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Off the Campaign Trail, Bennett Still Stumps for Virtues

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Washington--Former Secretary of Education William J. Bennett, who recently took himself out of contention for the 1996 Presidential race, nonetheless was one of the most well-received speakers at the Christian Coalition's annual conference here.

Greeted by shouts of "Run, Bill" and "Run in '96," Mr. Bennett said he was "just not up for running for President this time. I've got some other things to do."

He then launched into a passionate talk about the "coarsening of American society," in which media depictions of violence have reached new depths and parental responsibility continues to decline.

However, he appeared to reject stronger federal action to curb media violence.

"I don't think the solution is Congress," Mr. Bennett said. "If there is one institution that could make the output of Hollywood even worse, it is Congress."

Mr. Bennett struck a moderate tone on the issue of gay rights, a frequent target of conservative Christians.

"I understand the aversion to homosexuality," he said. "But if you look in terms of damage to the children of America, you cannot compare the homosexual movement, the gay-rights movement, what that has done in damage, to what divorce has done to this society."

For many Christians, he argued, homosexuals are a more abstract, distant social target than "the breakdown of marital commitment and fidelity."

In addition to a session on outcomes-based education, the Christian Coalition meeting also featured sessions on school choice and local school board elections.

In the school-choice session, the participants heard from Mayor Bret Schundler of Jersey City, N.J., who is pushing to institute school vouchers for the city's low-income residents. (See related story.)

"I don't think it's the government's job to tell parents you must put your child somewhere the statistics indicate they are not going to graduate," he said.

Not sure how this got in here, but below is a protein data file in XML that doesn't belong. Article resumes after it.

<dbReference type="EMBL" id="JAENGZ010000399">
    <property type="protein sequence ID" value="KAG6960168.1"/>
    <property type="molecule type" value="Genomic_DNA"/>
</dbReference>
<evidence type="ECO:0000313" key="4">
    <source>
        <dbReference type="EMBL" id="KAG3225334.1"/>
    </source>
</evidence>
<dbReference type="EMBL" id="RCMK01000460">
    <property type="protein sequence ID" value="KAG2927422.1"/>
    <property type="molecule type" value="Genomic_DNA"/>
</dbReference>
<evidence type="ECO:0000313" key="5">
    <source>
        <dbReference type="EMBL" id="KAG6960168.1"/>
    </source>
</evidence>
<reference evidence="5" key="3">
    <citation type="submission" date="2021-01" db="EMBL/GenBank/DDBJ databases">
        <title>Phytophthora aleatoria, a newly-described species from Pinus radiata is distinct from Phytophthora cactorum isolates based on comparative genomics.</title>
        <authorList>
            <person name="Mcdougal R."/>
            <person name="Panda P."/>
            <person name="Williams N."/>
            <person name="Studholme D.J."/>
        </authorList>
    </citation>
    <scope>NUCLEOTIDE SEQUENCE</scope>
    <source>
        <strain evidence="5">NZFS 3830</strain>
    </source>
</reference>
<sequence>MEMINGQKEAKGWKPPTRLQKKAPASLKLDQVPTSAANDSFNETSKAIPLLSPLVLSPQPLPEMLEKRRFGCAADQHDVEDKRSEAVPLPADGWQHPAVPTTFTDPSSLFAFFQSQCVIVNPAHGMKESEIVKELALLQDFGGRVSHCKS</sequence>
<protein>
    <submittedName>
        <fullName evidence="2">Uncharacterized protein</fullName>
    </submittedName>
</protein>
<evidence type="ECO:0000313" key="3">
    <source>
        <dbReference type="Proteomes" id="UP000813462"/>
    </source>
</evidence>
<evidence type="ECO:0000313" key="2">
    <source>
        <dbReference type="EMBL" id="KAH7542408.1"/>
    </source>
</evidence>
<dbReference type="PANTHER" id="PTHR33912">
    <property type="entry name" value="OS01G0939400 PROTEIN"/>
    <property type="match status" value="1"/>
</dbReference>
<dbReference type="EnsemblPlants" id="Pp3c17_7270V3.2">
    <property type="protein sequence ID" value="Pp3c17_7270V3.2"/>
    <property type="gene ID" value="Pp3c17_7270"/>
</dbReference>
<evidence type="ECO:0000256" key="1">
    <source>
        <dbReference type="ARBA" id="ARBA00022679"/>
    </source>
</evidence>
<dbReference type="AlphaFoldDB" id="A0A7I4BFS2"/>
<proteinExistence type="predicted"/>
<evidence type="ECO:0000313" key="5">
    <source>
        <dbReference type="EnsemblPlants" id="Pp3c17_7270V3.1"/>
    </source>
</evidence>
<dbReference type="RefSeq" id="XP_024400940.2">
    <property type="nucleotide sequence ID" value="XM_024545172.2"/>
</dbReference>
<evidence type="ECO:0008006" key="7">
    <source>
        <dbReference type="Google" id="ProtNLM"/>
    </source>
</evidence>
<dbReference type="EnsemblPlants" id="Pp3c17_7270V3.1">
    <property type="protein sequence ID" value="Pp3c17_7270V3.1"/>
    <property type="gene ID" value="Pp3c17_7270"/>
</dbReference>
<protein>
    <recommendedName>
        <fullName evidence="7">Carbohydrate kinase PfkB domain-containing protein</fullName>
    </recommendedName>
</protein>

In the session on school boards, Shelly Uscinski told how she won election recently to the Merrimac, N.H., board on a "back to basics" platform.

Ms. Uscinski said she was confused when she and another candidate became the subject of rumors that "we were members of the Christian Coalition."

"I thought the Christian Coalition was some sort of religion, and I said, 'No, No. I'm Catholic,"' she recalled. But she credited coalition members with helping her win by just three votes.

Like many conventions, the Christian Coalition's conference offered exhibits.

  • Participants could stop by the booth of the American Center for Law and Justice, coalition founder Pat Robertson's legal organization, which has been at the center of the storm over issues such as graduation prayers. They could pick up a booklet titled "Students' Rights and the Public Schools," which emphasizes students' rights to carry Bibles, distribute religious literature, and decide on voluntary prayers in public schools.
  • Another booth provided information about Heritage Schools, a proposed network of nonprofit, "franchised" Christian schools that would offer a classical curriculum grounded in "scriptural doctrine and discipline."

The Laredo, Tex.-based group promises to bring franchise benefits, such as staff training, financial assistance, and an on-line computer network, to its member schools.

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